Plenty of accommodations. Spent a few days at Casa Kaehler, which is nice, but way on the steep side at Q90 a double with shared bath. Later rented a room with shared bath/kitchen at Hospedaje El Puente, Q600-900 a month. Casa Argentina and Hostal don Diego are the cheaper places for long term stays, at Q400-600 monthly, but I'd personally avoid Casa Argentina because of the hassle of getting home safely at night - sort of far out, and the downtown streets aren't all that safe late at night, if walking alone.

Appartments can be rented around town - Casa Iximulew school has a few, and there are some for rent just across the street from the post office, also the guy who runs Adrenalina tours rent a couple of appts. in Zona 3. Also check message boards at Bar Tecun and Spanish schools.

Most schools can set you up with a homestay, can be good, can be bad, always insist to see the place before committing, and never pay up front for more than a week.

Nightlife:
Home from market in nearby Zunil.
Home from market in nearby Zunil.
Well...discos, plenty of discos. Casa Verde is a popular hangout for travellers and locals, as is the salsa club La Frata. Downtown discos/clubs tend to come and go a bit.

Hangouts:
-Bar Tecun in pasaje Enriquez just off parque central is probably the closest you get to a traditional pub. Dutch run, popular, somewhat pricey, not the cosiest I´ve been to but a good place to meet other gringos.
-Nearby Casa Babylon has wines and wonderful sandwiches and hot chocolates, very nice French manager.
-Cafe la Luna is cozy and quiet, often singers/guitarists on Fridays. And in the basement the owner's son runs Bajo la Luna, nice wine and cheese bar.

Restaurants:
Typical travellers hang outs are Cafe Blue Angel, which also show movies, great food, extremely slow but friendly service; abovementioned Bar Tecun; Cafe Baviera is good for snacks and coffee; Taco no Mas has filling Mexican food at good prices. Restaurante Royal Paris is great for the occasional splurge.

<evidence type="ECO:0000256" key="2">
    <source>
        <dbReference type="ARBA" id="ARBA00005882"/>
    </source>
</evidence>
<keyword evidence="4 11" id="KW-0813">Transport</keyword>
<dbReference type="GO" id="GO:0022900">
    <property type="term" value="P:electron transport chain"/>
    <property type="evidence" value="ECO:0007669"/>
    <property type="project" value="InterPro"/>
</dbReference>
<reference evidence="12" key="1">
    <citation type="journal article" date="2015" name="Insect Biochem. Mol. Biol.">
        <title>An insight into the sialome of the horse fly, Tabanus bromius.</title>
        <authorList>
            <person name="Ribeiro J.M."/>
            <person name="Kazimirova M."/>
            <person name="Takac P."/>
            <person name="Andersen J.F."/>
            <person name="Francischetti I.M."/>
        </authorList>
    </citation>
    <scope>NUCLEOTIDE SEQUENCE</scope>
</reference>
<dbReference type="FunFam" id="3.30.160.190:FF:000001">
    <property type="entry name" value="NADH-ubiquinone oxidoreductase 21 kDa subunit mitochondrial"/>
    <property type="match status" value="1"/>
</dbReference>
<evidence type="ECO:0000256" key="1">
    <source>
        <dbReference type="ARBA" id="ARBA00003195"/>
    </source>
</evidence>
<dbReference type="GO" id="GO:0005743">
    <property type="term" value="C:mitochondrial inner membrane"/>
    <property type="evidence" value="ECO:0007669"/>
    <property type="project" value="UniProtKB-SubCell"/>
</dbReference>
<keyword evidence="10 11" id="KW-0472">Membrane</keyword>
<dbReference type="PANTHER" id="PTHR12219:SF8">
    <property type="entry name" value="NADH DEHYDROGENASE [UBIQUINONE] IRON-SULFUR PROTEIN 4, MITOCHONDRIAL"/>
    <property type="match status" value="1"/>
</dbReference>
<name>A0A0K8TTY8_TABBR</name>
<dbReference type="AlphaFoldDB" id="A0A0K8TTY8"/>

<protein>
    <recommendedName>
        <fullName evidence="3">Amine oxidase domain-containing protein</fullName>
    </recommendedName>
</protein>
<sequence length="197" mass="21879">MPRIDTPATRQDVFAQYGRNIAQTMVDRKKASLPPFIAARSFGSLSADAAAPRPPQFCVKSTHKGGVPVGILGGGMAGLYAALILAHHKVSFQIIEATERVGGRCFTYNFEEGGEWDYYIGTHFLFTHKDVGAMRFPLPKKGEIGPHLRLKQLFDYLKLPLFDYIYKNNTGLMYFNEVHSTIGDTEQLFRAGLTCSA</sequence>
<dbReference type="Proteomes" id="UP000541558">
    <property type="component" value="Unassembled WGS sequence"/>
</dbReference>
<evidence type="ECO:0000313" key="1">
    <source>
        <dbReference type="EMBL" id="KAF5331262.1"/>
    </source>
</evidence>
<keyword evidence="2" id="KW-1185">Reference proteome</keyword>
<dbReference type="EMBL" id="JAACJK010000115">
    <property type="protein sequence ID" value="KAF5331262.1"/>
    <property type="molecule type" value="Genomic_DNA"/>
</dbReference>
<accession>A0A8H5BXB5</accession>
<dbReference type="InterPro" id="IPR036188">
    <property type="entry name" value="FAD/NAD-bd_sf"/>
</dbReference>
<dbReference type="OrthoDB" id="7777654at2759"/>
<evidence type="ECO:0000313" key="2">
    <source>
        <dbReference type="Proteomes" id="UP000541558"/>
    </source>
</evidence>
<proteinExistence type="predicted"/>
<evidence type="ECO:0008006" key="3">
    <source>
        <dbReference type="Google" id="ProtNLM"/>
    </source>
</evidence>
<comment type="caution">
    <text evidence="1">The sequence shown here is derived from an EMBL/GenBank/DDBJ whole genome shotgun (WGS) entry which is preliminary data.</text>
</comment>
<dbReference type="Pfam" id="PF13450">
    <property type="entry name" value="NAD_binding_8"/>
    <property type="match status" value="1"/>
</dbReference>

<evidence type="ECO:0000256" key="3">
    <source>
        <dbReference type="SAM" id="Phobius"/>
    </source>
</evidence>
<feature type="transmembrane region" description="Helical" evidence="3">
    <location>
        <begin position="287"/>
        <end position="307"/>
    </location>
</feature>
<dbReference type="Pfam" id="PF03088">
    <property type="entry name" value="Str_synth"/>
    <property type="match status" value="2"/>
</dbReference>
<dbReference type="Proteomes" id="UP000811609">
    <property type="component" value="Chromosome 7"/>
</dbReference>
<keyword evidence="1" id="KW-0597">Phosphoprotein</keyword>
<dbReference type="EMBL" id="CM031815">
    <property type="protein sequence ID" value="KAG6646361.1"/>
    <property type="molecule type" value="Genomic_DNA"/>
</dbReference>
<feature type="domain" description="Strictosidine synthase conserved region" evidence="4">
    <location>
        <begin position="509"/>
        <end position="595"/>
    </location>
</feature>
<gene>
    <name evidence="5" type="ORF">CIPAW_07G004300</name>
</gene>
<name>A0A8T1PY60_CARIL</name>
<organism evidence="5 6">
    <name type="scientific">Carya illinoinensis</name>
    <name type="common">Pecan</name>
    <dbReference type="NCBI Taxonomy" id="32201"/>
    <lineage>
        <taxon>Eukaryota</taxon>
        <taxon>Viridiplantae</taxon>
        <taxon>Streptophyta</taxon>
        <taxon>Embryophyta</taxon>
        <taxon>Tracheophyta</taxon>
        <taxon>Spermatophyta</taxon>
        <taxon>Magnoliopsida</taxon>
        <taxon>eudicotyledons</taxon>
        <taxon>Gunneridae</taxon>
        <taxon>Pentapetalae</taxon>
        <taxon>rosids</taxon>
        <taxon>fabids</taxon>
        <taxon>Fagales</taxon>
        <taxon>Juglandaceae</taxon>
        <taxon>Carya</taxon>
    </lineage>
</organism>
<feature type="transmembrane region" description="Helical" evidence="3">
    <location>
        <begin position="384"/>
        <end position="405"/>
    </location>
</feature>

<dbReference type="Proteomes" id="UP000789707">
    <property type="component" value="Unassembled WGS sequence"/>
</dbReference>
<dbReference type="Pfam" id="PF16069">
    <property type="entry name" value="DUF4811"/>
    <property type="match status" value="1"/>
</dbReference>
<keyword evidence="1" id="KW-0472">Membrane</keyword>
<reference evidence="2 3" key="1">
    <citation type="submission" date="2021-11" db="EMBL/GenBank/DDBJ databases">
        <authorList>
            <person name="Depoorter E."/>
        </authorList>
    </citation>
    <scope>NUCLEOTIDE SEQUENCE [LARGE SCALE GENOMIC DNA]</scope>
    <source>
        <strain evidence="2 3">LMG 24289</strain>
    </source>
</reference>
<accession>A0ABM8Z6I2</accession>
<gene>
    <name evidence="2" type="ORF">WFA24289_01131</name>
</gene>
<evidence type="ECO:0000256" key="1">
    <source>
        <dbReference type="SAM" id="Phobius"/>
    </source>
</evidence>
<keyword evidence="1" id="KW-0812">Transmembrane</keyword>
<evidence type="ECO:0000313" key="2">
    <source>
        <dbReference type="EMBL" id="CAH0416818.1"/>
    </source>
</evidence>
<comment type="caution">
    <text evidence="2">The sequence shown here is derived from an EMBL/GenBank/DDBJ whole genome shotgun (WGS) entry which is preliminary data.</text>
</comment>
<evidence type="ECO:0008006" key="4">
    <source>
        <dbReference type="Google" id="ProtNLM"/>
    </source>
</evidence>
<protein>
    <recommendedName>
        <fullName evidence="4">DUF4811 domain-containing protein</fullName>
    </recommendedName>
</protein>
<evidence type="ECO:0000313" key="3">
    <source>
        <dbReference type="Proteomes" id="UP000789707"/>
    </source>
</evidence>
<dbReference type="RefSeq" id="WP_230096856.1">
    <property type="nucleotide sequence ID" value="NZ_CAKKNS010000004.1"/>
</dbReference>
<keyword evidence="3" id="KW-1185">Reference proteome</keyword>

For cheaper food, go a street or two down from the main park, heaps of small "hole in the wall" type places with beans and rice and meat and such.

The ladies at the market in the corner of parque central have good enchiladas and chicken with chips; for a better selection of street food head to either La Democracia market in the middle of Zona 3, or the market at Minerva bus terminal.

Other recommendations:
Friday market in San Francisco el Alto - 40 minutes from Xela.
Friday market in San Francisco el Alto - 40 minutes from Xela.
There´s a nice cemetery, but one shouldn´t walk there alone (locals say four people and more in a group is safe) due to gangs and junkies using it as a hangout. Cafe Cinema Paraiso and Cafe Blue Angel show movies almost every night - often on the artsy side, mostly subtitled. The big cinema is at the Hiper Paiz shopping mall in Zona 3, you can grab a microbus there (Q1 a journey, well actually Q0.75, but you hardly ever get change unless asking) but if the movie ends later than 9 you'll need a taxi back - most taxi trips are 10-25 Q.

A couple of gyms around town, all demand membership and are relatively expensive.

In addition to Spanish classes (see www.xelapages.com) there are salsa and merengue schools, weaving classes and occasional cooking lessons.


Published on Wednesday January 15th, 2003